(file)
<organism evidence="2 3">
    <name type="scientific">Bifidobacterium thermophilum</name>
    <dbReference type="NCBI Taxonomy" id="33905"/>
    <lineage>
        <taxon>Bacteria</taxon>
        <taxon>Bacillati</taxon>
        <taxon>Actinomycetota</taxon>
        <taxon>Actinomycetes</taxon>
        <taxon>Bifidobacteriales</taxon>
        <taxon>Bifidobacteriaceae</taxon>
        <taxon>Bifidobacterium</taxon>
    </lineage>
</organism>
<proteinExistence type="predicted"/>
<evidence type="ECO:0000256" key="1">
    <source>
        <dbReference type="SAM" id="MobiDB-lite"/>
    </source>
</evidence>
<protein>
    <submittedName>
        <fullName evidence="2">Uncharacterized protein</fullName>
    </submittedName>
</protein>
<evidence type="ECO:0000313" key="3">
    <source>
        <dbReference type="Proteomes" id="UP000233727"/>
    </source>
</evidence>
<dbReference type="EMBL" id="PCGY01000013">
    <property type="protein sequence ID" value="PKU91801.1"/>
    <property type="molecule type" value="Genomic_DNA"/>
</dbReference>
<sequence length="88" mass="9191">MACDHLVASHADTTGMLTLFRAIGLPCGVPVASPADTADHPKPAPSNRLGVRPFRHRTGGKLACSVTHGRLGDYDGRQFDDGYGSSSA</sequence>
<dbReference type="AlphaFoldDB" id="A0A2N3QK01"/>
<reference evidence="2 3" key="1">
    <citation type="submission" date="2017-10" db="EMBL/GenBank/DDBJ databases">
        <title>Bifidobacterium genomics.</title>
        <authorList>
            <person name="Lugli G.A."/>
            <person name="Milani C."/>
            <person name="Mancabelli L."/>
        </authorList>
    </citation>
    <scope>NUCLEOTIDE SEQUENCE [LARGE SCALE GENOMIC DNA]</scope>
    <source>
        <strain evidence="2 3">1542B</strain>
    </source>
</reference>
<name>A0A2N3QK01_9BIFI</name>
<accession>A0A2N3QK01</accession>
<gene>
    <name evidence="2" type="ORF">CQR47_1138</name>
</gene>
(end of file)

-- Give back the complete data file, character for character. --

<organism evidence="2 3">
    <name type="scientific">Bifidobacterium thermophilum</name>
    <dbReference type="NCBI Taxonomy" id="33905"/>
    <lineage>
        <taxon>Bacteria</taxon>
        <taxon>Bacillati</taxon>
        <taxon>Actinomycetota</taxon>
        <taxon>Actinomycetes</taxon>
        <taxon>Bifidobacteriales</taxon>
        <taxon>Bifidobacteriaceae</taxon>
        <taxon>Bifidobacterium</taxon>
    </lineage>
</organism>
<proteinExistence type="predicted"/>
<evidence type="ECO:0000256" key="1">
    <source>
        <dbReference type="SAM" id="MobiDB-lite"/>
    </source>
</evidence>
<protein>
    <submittedName>
        <fullName evidence="2">Uncharacterized protein</fullName>
    </submittedName>
</protein>
<evidence type="ECO:0000313" key="3">
    <source>
        <dbReference type="Proteomes" id="UP000233727"/>
    </source>
</evidence>
<dbReference type="EMBL" id="PCGY01000013">
    <property type="protein sequence ID" value="PKU91801.1"/>
    <property type="molecule type" value="Genomic_DNA"/>
</dbReference>
<sequence length="88" mass="9191">MACDHLVASHADTTGMLTLFRAIGLPCGVPVASPADTADHPKPAPSNRLGVRPFRHRTGGKLACSVTHGRLGDYDGRQFDDGYGSSSA</sequence>
<dbReference type="AlphaFoldDB" id="A0A2N3QK01"/>
<reference evidence="2 3" key="1">
    <citation type="submission" date="2017-10" db="EMBL/GenBank/DDBJ databases">
        <title>Bifidobacterium genomics.</title>
        <authorList>
            <person name="Lugli G.A."/>
            <person name="Milani C."/>
            <person name="Mancabelli L."/>
        </authorList>
    </citation>
    <scope>NUCLEOTIDE SEQUENCE [LARGE SCALE GENOMIC DNA]</scope>
    <source>
        <strain evidence="2 3">1542B</strain>
    </source>
</reference>
<name>A0A2N3QK01_9BIFI</name>
<accession>A0A2N3QK01</accession>
<gene>
    <name evidence="2" type="ORF">CQR47_1138</name>
</gene>